by John Ellison
This is a mammoth treatise. Running to more than five hundred pages, stuffed tight with collation and analysis of research and rich in information tables, at its heart is a threefold focus. The first is on how, in the UK, national government policies over the last half-century have mutated local government for the worse. The second is on how local government could be transformed again into an instrument more directed to the interests of, and more accountable to, the electorate. The third is on how the taxation arrangements supporting local government expenditure could be revolutionised to facilitate a much greater degree of economic equality across the whole community, as well as to fund local government. All this from a declared Marxist perspective.
The State and Local Government has some of the characteristics of a doctoral thesis. Overall it is far from unreadable, though I confess to having had a struggle with the short section which stirs in the political theory of Antonio Gramsci. I overcame this difficulty by starting from the end of this section and eating it backwards in bite-sized chunks.
Local government in Britain - its structural arrangements, its relationship to central government, its funding, and its management - has been hugely transformed from what it was fifty, forty and even thirty years ago. Peter Latham does not stop with telling the story of this transformation: he tells us why it has occurred. He identifies the wellsprings of this change, which cannot be separated from Britain's functioning as a capitalist economy, itself in a state of flux and inseparable from the world's changing circumstances, which encompass the continuing current world financial crisis.
Early on he identifies key changes, including the abolition of the Greater London Council and of the six Metropolitan Borough Councils; the increasing central government control of local government expenditure to over 80 per cent• through the Revenue Support Grant and the Uniform Business Rate• the detachment of schools from local authority budgets; the extension of compulsory competitive tendering for council services; the establishment of the 'New Local Council Network' (funded by private contractors) for the explicit purpose of enlarging the private sector role in service provision; the erosion of internal democracy within local government by the shift of decision-making power in councils into an inner cabinet of councillors headed by a 'leader', or into councils run by a US style directly elected mayor. So, over the years, the more democratically accountable local government machinery of the past, which some of us once knew, has been brought low by a protracted series of assaults.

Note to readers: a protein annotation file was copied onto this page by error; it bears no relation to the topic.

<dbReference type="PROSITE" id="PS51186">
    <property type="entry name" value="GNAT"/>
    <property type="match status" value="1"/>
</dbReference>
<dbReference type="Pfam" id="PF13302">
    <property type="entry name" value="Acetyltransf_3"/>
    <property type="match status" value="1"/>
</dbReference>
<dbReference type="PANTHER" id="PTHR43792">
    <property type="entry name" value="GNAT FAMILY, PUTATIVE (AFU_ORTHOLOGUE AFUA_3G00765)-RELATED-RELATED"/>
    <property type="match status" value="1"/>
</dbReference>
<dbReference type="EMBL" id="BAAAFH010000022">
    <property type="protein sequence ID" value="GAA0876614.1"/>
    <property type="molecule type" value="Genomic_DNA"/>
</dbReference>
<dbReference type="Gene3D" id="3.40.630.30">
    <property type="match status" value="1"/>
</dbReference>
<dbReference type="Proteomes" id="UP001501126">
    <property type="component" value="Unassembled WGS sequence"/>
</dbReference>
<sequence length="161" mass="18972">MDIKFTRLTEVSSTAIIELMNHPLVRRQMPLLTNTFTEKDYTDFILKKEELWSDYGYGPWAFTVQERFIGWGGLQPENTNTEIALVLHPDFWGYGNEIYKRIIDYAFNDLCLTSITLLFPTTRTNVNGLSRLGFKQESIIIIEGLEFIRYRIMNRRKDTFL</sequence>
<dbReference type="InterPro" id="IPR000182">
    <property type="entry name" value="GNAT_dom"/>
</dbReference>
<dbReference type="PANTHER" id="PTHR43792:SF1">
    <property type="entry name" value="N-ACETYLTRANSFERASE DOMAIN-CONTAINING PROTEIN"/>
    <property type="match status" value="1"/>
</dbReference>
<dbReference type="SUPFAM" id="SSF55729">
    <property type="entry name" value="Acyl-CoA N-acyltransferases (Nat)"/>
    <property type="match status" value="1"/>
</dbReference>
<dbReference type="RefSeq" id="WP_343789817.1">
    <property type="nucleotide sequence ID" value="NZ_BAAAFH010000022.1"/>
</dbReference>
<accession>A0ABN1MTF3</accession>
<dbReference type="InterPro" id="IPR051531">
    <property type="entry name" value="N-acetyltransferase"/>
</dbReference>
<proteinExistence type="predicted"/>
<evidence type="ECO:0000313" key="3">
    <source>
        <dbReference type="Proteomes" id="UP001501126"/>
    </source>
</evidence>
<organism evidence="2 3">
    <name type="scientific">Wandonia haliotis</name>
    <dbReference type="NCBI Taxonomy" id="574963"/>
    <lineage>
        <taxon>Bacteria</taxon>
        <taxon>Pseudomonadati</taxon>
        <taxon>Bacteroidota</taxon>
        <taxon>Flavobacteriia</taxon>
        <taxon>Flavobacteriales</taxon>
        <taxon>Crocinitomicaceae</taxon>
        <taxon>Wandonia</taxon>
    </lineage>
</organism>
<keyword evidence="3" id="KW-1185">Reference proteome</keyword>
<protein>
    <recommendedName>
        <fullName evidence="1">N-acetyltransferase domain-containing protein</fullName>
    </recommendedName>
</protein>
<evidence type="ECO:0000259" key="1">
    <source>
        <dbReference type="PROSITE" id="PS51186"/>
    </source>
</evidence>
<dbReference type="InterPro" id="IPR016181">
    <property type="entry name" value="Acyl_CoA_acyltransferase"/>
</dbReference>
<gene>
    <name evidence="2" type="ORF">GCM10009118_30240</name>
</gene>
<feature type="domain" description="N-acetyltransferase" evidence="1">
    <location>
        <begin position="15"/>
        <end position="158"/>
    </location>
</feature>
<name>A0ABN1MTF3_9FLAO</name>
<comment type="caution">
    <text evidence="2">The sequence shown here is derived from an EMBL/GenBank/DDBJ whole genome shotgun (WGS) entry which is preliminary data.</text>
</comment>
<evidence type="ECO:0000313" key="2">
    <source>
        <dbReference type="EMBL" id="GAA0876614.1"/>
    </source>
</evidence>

It may not surprise, against this backcloth - as Latham reveals - that between 1998 and 2008 the average allowance for council leaders in England more than doubled to almost £18,000, while cabinet member councillors were given a large enhancement in allowance over those left outside the cabinet door. The potential for secrecy and, indeed, for serious corruption in these devil-take-the-hindmost magic circles has escalated in step, just as the evidence accumulates that private sector outsourcing of public services is more expensive and less effective than public sector provision, and is prone to proffering the begging-bowl whenever financial apocalypse threatens.
Two chapters are devoted to the system of local taxation, levied currently through council tax and business rates. Latham proceeds to consider thoroughly the case for a replacement of council tax and business rates by a taxation system based on annual land values for landowners, and home owners, but not for tenants (now applied by over 700 cities world-wide), and which is capable, he calculates, of producing up to £100 billion a year. The more land owned, the more tax would be due. Though the argument for a land value annual levy is presented convincingly, the analysis of the history of land tax theories is not reader friendly. And when detailed quotations are supplied (and there are a lot of them), sometimes the references given in the text are starkly minimalist.
The canvas is large. A lengthy chapter surveys with approval decentralisation of local government initiatives afoot in China, Kerala, Venezuela and Porto Alegre, a Brazilian city. In these places the defiance of the neo-liberal consensus in economic policy is encouraging to socialists, but at the same time comparisons with the socio-economic context of local government in the UK must be strained and of limited relevance to the core analysis of this book.
Peter Latham also reminds us of Marxist thinking about the nature of the capitalist state, about the distinction between appearance and reality and so forth, and he outlines Gramsci's theory (evolved whilst he was a prisoner of Mussolini's fascist regime) of how 'a war of position' and the development of a broad united movement can realistically challenge the control of an advanced capitalist economy. These theoretical aspects can be found in his introductory chapters, to which the practically-minded reader may wish to make a visit, after burgling the open safe in the main building of this book, to extract the gold bars of vital knowledge deposited therein.
In final chapters the central issues previously addressed give way to an examination of the present Government's 'back to the nineteen thirties' policies, how they have been answered by public opposition, and how they may be further addressed in the coming times.
Readers should not be put off by the awkwardness, here and there of elucidation and of language: this is a treasure trove in print.